Early Morning Happenings

Yes, it is 4:30am. No, that is not my usual time to be awake and sitting in front of the computer. I was (once again) awoken by the sounds of squawking from the chickens. This is always a bad thing after dark. I nudged Steve, and he "discussed" with me the value of checking on the chickens. I "discussed" back and we came to the agreement that if he wanted to have chickens he needed to get out there and see what he could see. So, he fumbled around for his glasses and threw on the his robe while I got dressed (my robe is in the wash). As I was grabbing the 30-30 (22's are not lethal enough), I heard the shotgun discharge twice. I headed out, and Steve informed me he had missed. Since I wanted more details, I asked him to tell me what had happened.

He went out last night to lock up the chickens, and had indeed latched the door on the coop proper - a good thing, as it turns out. What he found in the coop yard was a fairly large raccoon trying to open the sliding door to get into the chicken house. Now, this raccoon had apparently climbed over the (not currently electrified) chicken wire to get into the chicken yard and knew there were chickens behind that closed door. In truly annoying raccoon fashion, he set about trying to get into the buffet. Luckily, they are not quite advanced enough to be able to unhook the hook-and-eye latch. When he (generic he - gender is actually unknown) saw Steve, he ran around the back of the coop and climbed up onto one of the upper supports for the baby fort knox. Steve adjusted his angle so he wasn't shooting at the house and took his shot. He missed. He claims he missed by only eight inches, but he is the only witness. Besides, the critter is still mobile, so how much he missed by is only a matter of his pride.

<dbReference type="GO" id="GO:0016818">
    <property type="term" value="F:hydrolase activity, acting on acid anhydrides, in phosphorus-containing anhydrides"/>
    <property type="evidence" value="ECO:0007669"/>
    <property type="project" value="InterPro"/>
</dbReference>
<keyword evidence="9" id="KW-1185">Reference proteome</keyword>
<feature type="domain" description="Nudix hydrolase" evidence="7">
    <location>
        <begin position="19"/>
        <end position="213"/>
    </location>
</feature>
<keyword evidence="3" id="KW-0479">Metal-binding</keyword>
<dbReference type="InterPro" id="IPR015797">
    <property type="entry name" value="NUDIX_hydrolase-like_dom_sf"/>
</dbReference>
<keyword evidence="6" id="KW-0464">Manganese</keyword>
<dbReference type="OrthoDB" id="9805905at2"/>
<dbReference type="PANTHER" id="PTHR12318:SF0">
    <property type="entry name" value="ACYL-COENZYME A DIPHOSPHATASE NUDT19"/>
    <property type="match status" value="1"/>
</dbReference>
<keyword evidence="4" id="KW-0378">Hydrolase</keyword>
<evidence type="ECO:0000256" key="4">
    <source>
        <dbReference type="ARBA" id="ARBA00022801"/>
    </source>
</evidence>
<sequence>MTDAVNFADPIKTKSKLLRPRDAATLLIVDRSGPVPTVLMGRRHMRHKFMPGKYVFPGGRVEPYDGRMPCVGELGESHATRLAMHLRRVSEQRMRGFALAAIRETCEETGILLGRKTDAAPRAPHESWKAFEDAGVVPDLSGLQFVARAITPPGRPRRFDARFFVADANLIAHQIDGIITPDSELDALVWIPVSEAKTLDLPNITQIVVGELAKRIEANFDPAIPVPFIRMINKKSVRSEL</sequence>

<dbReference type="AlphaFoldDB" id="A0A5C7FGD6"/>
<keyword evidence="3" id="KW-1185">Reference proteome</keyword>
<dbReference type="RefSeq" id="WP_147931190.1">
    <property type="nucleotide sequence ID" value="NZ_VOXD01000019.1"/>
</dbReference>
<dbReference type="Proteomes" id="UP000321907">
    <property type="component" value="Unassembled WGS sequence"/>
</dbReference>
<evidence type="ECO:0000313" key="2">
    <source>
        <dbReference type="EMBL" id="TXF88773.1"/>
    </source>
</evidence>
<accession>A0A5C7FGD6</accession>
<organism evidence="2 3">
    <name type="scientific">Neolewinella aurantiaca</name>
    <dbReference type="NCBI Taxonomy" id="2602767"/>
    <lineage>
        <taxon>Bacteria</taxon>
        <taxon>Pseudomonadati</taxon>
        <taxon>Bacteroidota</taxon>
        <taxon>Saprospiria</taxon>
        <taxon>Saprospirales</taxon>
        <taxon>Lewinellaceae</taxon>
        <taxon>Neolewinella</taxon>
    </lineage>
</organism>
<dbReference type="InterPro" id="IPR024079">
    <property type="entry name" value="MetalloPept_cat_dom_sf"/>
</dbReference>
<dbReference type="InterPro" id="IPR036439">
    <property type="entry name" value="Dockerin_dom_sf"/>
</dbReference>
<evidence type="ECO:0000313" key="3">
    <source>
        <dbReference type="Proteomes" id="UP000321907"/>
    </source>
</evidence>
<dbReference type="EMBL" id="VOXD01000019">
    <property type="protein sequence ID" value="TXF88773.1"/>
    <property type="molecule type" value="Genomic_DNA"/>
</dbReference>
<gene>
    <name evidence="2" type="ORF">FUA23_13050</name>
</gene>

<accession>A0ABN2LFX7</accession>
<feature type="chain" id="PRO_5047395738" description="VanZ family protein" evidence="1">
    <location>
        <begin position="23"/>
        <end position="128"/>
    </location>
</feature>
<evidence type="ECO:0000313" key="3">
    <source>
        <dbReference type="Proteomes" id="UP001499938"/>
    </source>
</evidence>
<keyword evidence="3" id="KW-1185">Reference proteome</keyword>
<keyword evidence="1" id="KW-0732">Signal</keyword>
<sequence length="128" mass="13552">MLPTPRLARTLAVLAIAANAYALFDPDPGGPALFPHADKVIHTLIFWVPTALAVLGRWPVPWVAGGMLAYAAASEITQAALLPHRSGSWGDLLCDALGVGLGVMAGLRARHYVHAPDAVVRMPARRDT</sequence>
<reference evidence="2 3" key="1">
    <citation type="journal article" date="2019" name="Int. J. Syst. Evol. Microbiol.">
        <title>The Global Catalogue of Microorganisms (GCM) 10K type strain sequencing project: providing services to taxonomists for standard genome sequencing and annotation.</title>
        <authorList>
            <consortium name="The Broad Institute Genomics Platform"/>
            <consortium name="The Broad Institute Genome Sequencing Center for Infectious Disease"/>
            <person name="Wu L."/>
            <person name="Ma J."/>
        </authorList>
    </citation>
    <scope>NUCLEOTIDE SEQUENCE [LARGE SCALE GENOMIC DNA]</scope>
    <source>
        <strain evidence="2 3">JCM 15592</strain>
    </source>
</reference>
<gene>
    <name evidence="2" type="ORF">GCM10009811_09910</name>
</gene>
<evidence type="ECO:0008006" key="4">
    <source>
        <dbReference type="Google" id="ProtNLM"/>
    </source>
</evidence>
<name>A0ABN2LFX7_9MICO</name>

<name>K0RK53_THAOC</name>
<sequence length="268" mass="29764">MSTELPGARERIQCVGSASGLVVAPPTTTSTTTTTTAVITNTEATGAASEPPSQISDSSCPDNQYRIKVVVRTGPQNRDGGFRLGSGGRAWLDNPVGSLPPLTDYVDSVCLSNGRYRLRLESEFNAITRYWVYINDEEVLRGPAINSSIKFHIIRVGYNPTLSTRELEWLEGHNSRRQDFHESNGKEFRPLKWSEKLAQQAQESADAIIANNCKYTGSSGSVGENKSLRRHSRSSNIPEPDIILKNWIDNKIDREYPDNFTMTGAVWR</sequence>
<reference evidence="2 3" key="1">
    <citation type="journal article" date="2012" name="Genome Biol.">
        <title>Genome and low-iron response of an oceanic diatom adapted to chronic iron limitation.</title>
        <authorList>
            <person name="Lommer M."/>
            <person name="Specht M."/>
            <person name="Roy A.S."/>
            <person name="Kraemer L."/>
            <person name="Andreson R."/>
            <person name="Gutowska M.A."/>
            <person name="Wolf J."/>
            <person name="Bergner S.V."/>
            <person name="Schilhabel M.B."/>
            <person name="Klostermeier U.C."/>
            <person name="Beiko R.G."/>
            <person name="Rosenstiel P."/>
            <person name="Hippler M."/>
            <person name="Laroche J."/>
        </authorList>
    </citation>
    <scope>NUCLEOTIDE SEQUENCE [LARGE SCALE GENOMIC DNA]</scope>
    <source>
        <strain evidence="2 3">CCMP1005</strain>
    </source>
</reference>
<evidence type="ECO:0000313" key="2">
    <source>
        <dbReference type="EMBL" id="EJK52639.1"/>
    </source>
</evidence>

The good thing is that we now know what is killing our chickens. The bad thing is that we detest raccoons. They are too clever and are difficult to catch. We'll do all the things we should. We'll set out traps, and electrify the fence, and keep locking the door on the chicken house rather than just the much more convenient outer door on the yard. Hopefully the chickens will get smarter and stop sleeping out in the yard and we'll either rid this earth of one more raccoon or he'll move on to easier pickings. We did loose one more yard-sleeping chicken tonight. But we interrupted the critters dining, so maybe he won't try again. Hope does spring eternal, after all.

Monday, October 24, 2011

Horse Enclosure completed

I tried to get Mr. President to help me this week.  I have so much stuff to do at work that this is my last week of pushing to completion the home projects.  I have decided that hired help is needed ASAP.  He was busy all week long, but luckily for me his older brother just came home for a couple of weeks and is available.  He came out to help today and will be further referred to as "Mr. Vice-President".  We went to work on the horse enclosure.  It got dug out completely, OSB boards to separate the sheep and horses, completed the outside wall, added another support beam in the middle of the wall.  It looks decent, very functional.  The scrap wood pile was moved to the burn pile and I raked out the yard.

Next, we went and installed the horizontal supports for the fencing railroad ties.  Mr Vice-President put in the slanted wire and tightened them all up.  I tried to use the tractor loader to pull dirt into the low spot on the upper fence.  I just managed to rip up the ground and make it very uneven.  I need to use the box blade for this type of work, but the box blade was not on the tractor.  They make a fancy mounting system ($350) that lets you just back up to a piece of equipment and flip three switches and you are hooked up.  This doesn't even require you to get off the tractor seat.  I did not purchase said system, so it took me almost 45 minutes to hook up the box blade and needed the assistance of Mr. Vice-President.  I could not get it done alone.  In my defense this is only the second time I have put an implement onto the tractor, that should count for something.